We all know that cavities can lead to tooth pain, but did you know that they can make the rest of your head hurt as well? If you’ve been dealing with headaches that have been hard to beat, your dentist may be able to fix what your pharmacist can’t treat.
How Cavities Cause Headaches — Even When The Cavities Are Small
The human body is efficient, but its efficiency can sometimes create troubles on its own. In this case, the efficiency (and the trouble) stems from the trigeminal nerve, the cranial nerve that processes sensation in the face, teeth, and nasal cavity, and motor control for the muscles of the jaw and mouth. The trigeminal nerve handles a lot of sensory information, and its the root for many other important nerves in the face and mouth.
The problem here is that a pain signal coming in from one branch of the trigeminal nerve, such as the maxillary nerves in your mouth, can trigger pain signals in other branches of the trigeminal nerve. A signal that’s meant to communicate a small issue (like a small cavity or temperature sensitivity) can inadvertently turn into one that can cause headaches, jaw aches, and facial pain.
While most neurologists are familiar with the relationship between dental health and headaches, some general practitioners aren’t. The exact science behind how orofacial and craniocervical nerves accidentally connect is incredibly complex and Neuromuscular Dentistry is a fairly new field. Even if you feel like you’ve already exhausted all of the options available to you, it might be worth talking to a cross-disciplinary specialist; the human body rarely fits into neat categories, and the divisions between medical fields can conceal potential solutions.
Advanced Tooth Decay is a Problem, Too
It’s important to remember that the relationship between oral health and headaches isn’t limited to crossed wires, though, and that your teeth can saddle you with a lot more than just a persistent headache. Infection, inflammation, and bad jaw posture can all play a role in headaches and head pain. New or worsening pain might be a warning that something’s gone quite wrong with your teeth.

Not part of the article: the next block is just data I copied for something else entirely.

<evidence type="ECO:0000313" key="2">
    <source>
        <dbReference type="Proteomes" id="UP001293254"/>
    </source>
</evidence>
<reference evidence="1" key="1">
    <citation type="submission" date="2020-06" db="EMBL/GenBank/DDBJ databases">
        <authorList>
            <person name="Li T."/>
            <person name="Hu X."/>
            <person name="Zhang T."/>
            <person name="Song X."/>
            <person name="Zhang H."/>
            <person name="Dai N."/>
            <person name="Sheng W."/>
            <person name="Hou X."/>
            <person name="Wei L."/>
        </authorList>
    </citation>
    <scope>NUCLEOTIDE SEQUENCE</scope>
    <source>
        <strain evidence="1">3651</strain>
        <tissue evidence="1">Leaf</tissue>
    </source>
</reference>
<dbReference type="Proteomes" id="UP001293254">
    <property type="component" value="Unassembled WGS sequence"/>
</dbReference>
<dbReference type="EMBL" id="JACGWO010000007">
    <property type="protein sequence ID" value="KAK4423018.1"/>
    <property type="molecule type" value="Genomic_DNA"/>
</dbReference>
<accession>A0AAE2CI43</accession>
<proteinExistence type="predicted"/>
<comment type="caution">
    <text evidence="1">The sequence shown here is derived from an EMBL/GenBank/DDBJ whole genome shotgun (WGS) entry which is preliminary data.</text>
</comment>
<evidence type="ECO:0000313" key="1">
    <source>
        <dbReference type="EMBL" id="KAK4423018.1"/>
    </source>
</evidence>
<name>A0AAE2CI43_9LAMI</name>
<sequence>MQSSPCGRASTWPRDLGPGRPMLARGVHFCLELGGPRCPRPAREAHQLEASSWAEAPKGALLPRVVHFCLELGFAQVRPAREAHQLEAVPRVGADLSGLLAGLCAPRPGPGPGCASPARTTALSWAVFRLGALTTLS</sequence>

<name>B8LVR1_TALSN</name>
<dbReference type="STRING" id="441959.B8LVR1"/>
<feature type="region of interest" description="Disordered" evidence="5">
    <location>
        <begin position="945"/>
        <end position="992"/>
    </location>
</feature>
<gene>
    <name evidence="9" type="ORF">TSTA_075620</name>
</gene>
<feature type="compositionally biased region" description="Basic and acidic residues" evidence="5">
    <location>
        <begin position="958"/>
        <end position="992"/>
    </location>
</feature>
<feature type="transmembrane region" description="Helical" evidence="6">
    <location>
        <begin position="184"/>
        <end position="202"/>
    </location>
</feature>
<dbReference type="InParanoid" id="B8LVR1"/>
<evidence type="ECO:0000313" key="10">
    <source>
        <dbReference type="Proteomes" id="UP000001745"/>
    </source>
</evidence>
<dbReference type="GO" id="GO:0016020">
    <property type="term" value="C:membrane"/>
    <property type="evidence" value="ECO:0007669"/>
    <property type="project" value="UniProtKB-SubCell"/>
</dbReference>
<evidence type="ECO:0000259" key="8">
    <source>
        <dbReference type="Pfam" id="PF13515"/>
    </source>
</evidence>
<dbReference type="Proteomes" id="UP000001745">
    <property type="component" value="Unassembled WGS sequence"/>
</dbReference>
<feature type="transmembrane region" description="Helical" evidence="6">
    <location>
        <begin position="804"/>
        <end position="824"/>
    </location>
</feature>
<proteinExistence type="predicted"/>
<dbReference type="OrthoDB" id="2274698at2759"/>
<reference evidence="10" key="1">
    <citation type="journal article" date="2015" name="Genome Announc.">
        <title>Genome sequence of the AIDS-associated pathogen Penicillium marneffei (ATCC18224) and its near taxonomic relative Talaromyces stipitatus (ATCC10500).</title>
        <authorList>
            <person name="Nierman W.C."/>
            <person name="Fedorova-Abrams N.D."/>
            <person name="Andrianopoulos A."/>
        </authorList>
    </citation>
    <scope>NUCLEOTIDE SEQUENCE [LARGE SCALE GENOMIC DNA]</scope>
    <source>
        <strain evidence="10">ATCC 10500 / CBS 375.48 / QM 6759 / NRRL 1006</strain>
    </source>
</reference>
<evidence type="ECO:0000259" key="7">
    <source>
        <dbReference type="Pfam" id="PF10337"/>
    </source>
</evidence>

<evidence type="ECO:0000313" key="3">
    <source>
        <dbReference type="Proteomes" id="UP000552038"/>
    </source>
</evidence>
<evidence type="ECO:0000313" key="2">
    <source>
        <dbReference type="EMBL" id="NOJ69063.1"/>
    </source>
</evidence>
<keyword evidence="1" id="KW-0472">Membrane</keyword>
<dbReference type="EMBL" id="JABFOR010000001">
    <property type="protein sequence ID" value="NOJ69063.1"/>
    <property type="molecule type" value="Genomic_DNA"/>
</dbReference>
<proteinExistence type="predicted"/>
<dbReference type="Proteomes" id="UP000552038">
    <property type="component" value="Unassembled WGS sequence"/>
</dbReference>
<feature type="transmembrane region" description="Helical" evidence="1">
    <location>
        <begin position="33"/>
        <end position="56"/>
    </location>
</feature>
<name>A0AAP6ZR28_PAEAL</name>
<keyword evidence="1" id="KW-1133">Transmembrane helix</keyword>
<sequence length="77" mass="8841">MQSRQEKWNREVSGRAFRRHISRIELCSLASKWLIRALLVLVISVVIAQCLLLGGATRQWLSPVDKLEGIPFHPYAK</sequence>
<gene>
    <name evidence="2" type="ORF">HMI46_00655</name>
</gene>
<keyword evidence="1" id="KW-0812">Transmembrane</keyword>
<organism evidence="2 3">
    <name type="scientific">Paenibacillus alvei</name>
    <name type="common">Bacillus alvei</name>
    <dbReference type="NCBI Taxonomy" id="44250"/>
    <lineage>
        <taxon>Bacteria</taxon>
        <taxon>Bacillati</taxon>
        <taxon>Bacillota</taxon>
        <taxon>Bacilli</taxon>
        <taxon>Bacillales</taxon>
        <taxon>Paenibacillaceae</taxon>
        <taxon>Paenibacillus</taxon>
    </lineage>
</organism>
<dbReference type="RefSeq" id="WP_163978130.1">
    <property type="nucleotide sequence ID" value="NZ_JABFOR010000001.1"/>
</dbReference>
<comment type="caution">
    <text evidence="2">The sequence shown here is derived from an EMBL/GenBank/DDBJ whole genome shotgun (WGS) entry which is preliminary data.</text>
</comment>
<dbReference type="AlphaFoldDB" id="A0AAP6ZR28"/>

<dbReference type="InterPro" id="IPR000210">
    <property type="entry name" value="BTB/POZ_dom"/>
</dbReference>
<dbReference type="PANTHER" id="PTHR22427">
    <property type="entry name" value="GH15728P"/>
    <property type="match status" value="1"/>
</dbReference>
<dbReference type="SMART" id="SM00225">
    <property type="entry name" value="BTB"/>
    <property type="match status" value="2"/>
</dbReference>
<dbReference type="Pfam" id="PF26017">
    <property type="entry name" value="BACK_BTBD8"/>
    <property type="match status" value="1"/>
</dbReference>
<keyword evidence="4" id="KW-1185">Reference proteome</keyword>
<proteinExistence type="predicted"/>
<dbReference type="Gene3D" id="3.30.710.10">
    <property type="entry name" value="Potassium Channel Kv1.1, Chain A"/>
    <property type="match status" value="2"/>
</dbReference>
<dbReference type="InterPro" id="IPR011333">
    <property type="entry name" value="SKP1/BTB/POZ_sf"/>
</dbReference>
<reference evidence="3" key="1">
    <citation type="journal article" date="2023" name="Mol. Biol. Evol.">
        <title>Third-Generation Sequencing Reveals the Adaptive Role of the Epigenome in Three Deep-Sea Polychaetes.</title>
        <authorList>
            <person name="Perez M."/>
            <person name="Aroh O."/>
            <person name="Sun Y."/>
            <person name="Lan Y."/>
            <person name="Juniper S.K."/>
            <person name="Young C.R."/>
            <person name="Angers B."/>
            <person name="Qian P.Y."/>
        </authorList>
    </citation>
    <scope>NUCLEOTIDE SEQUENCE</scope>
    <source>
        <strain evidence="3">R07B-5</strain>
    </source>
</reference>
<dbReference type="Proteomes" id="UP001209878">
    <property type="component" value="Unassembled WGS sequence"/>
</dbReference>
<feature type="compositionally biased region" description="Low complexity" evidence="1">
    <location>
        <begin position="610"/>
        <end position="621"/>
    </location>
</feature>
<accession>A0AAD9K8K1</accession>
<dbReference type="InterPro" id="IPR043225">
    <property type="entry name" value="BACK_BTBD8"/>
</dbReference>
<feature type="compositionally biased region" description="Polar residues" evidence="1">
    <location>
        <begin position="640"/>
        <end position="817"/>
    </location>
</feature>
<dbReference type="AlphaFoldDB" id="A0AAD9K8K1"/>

This is especially true for sore teeth that have been left untreated, as new or worsening headaches and head pain is usually a sign that the infection has spread. An infected tooth is rarely just an infected tooth, and waiting until the pain migrates is an easy way to turn a reasonable situation into a lengthy and expensive one.
Make a point of talking to Dr. Halsema about any tooth pain or abnormal headaches you experience. A proper dentist’s visit depends as much on accurate patient reports as it does on inspections and cleanings, and ignoring tooth or head pain because it “isn’t intense enough to mention” or because your dentist didn’t find any cavities is shortsighted.
Other Ways Your Dental Health Can Cause Headaches
If you thought that crossed nerves and tooth decay were the only ways in which your oral health could influence your headaches, think again.
An uneven bite, grinding your teeth, failing to wear your retainer consistently, and complications with the jaw joint can all contribute to headaches and migraines. Worse yet, chronic tension headaches can feed into the cycle when you unconsciously clench your jaw, as the (often uneven) wear on your teeth creates more tension in your jaw and face.
In these situations, however, you have lots of options. Dental cosmetics can help you adjust your bite pattern and relieve tension in your face and jaw. Sometimes all it takes is a brief course of orthodontic treatment, or even just an updated retainer, to banish chronic headaches for good. There are also options for patients with dentures, as their bite pattern can be adjusted without surgery or braces.
Whether you experience mild nagging headaches or frequent migraines, it’s important to include Dr. Halsema in the conversation. Your oral health can impact a staggering number of other health factors and your dentist can help you with a lot more than a bright smile. Keeping them in the loop is an easy way to save yourself time, energy, and money in the long run.